Mentor program celebrates 30-years of fostering student success
Department: Office of Multicultural Student Services
Twenty-three years ago Christiaan Brown first stepped foot on the Washington State University Pullman campus as a freshman. He remembers well that uneasy feeling of being the first in his family to go to college and not feeling confident about his preparation for the academic rigors of higher education.
Reflecting back on those days, the executive vice president and director of Northwest operations for Edelman, a well-known public relations firm, said it was a call by a mentor in Multicultural Student Services that helped put his mind at ease and welcomed him to the community.
Thousands of former students have similar stories to tell spanning the 30-year existence of the Multicultural Student Mentor Program. On Saturday, March 24, many of them returned to campus to celebrate the storied program’s special anniversary.
Thirty years is a long time for a university program to exist—especially one with such modest beginnings. J. Manuel Acevedo, director of Multicultural Student Services, worked in the Chicano/Latino Student Center as a retention counselor when asked to provide leadership for the fledgling program. WSU student recruiter Aaron Haskins hatched the idea of creating a mentoring program three years earlier. In 1988, WSU enrolled 204 multicultural freshmen and the mentor program had no more than six students serving as mentors. Fast forward to the fall of 2017 and 62 mentors are now helping 1,271 freshmen successfully navigate their first year at WSU.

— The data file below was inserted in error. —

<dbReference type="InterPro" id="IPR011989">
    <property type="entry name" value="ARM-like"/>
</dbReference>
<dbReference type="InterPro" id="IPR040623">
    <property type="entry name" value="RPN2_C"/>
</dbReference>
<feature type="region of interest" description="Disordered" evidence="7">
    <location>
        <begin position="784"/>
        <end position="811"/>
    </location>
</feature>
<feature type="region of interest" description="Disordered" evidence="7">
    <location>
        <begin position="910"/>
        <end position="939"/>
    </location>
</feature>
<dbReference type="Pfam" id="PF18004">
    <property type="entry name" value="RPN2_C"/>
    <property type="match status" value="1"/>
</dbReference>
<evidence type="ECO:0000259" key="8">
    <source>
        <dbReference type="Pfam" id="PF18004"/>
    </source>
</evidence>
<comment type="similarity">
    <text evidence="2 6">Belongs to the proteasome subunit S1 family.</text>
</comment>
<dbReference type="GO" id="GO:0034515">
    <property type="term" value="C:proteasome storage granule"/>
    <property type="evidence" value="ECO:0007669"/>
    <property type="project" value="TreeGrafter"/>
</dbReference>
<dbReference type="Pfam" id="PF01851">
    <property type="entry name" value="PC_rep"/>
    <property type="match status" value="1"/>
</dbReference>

“We have a strong sense of gratitude to the hundreds of students who have served as mentors over the years,” said Acevedo. “They made a strong commitment to the program and made a positive difference in the lives of thousands of undergraduate students.”
Clear goals, expectations make the difference
Acevedo believes the program has grown stronger over time, in part because of its solid structure. Many similar programs at other universities have come and gone because they lack consistency, well-defined goals and expectations, and the ability to adapt to the changing needs of students. “Mentoring is a simple concept,” he said. “But it is very difficult to successfully put it into practice.”
The mentors form a tight bond because they spend a lot of time together training and honing their skills. Acevedo said they have to become familiar with 27 different services the program can provide students. Virginia Tavera-Delgado, MSS assistant director and manager of the program, said just landing a mentor position is very competitive with 100 students applying for 60 spots in the spring semester UNIV 497 Peer Leadership course. Of those successfully completing the course, only 20-30 of them will become mentors the following semester.
Students making the cut demonstrate such qualities as being caring, able to relate to others, communicate well, listen and are self-driven. In the fall, the mentors are required to participate in a retreat, weekly meetings, and another letter-graded class. In return, Acevedo said they earn an annual scholarship, learn valuable skills that will help them in their own classes and in their careers, and just as importantly, make a positive difference in the lives of students.